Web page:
Select Committee on Defence Ninth Report


4  The scale of the UK's nuclear deterrent

Table 4: Reductions in the UK's nuclear deterrent to a minimum credible deterrent
For  Against 
The size of the UK's nuclear deterrent is small in comparison with that of other nuclear weapon states. The UK has only one weapons system, whereas the US, France, Russia and China each have three different systems, deployable by land, air and sea.   
 The UK's nuclear forces may be small in an international context but they still have sufficient explosive power to cause horrific destruction on an unimaginable scale. The destructive power of the UK's nuclear weapons has increased with each new generation of weapons.  
The 1998 Strategic Defence Review made substantial reductions to the size of the UK's nuclear deterrent, abandoning the air-based free-fall nuclear bombs and cutting the number of operationally available warheads from around 300 to under 200.   
 The SDR did not go far enough. It rationalised the UK's nuclear forces and abandoned obsolete weapons, rather than a comprehensive disarmament measure.  
The White Paper announces further reductions in the UK's nuclear warhead stockpile, from up to 200 warheads to up to 160 warheads. The UK's nuclear arsenal now accounts for less than 1% of the global inventory of nuclear weapons.   
 The reductions announced in the White Paper are welcome, but they will have no impact on the number of deployed warheads. Since each submarine will still sail with up to 48 nuclear warheads on board, the measures announced in the White Paper will have no practical effect.  
 The reductions announced in the White Paper are contrived. They are rationalisation measures taken for logistical reasons. They are not meaningful disarmament measures.  
The UK operates a "minimum" nuclear deterrent.   

It is not clear how the Government determines what constitutes a minimum nuclear deterrent. Unless the Government states how it calculates this, the public will be unable to judge that claim.  
Other nuclear weapon states take a different view on what constitutes a minimum deterrent. The UK consistently engages others in the international community with a view to minimising weapon numbers and seeing through its international commitments collectively.   

The Government's policy on nuclear weapons

51. The Government states that its "overarching policy on nuclear weapons remains as set out in the December 2003 Defence White Paper," Delivering Security in a Changing World.[62] This states that

We are committed to working towards a safer world in which there is no requirement for nuclear weapons and continue to play a full role in international efforts to strengthen arms control and prevent the proliferation of chemical, biological and nuclear weapons. However, the continuing risk from the proliferation of nuclear weapons, and the certainty that a number of other countries will retain substantial nuclear arsenals, mean that our minimum nuclear deterrent capability, currently represented by Trident, is likely to remain a necessary element of our security.[63]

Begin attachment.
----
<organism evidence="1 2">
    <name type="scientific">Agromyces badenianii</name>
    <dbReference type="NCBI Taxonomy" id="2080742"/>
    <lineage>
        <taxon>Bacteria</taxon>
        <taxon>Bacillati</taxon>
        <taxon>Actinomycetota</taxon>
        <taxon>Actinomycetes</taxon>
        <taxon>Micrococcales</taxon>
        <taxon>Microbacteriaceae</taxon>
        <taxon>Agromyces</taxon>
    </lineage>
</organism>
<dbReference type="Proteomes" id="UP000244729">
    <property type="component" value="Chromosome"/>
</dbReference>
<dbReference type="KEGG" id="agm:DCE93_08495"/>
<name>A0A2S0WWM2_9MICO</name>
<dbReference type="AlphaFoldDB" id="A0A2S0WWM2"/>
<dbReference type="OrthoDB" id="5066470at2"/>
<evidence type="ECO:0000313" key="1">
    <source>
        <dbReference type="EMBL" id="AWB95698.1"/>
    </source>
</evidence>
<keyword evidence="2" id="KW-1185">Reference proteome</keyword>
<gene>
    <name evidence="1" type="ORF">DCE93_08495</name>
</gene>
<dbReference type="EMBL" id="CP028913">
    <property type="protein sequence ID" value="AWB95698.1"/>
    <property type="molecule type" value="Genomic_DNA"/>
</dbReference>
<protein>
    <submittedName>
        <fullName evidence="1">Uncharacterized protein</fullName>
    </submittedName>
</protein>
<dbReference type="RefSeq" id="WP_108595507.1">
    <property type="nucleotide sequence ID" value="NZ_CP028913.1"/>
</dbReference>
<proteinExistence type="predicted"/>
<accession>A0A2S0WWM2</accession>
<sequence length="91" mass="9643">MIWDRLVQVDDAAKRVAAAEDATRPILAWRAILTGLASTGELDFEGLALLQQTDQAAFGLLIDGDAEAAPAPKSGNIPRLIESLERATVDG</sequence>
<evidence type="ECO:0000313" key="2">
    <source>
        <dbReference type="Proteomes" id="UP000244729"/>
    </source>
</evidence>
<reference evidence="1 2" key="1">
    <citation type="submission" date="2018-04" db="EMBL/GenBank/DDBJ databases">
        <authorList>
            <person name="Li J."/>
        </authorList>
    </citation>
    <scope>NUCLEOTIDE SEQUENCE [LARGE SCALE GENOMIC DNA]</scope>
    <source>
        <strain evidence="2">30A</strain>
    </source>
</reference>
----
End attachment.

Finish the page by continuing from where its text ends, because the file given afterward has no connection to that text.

52. The current White Paper states that "the UK will retain only the minimum amount of destructive power required to achieve its deterrent objectives".[64] The White Paper does not propose any fundamental change to the UK's nuclear weapons policy.

Reductions announced in the scale of the UK's nuclear deterrent

53. The White Paper announces changes to the scale of the UK's nuclear deterrent. In particular, it announces reductions in the number of operationally available warheads, from "the present position of fewer than 200 to fewer than 160," as well as a "corresponding 20% reduction in the size of our overall warhead stockpile".[65] The UK's current holding of Trident D5 missile has been reduced to 50.[66]

54. These measures are additional to the significant reductions in the scale of the UK's nuclear deterrent announced in the 1998 Strategic Defence Review (SDR): a one third reduction in the number of operationally available warheads, from 300 to 200, and a reduction of the number of warheads deployed on each Vanguard submarine from 96 to 48.[67] At the time, the Government stated that these changes were intended "to reduce the scale and readiness of our nuclear forces to ensure they are the minimum necessary to achieve our deterrent objectives".[68] In turn, the reductions announced in the SDR were in addition to the disarmament measures taken between 1991 and 1998, which included the withdrawal of the Lance system, the US tactical nuclear warheads mounted on heavy artillery and the RAF's sub-strategic air-launched nuclear weapons (the WE 177 free-fall nuclear bombs).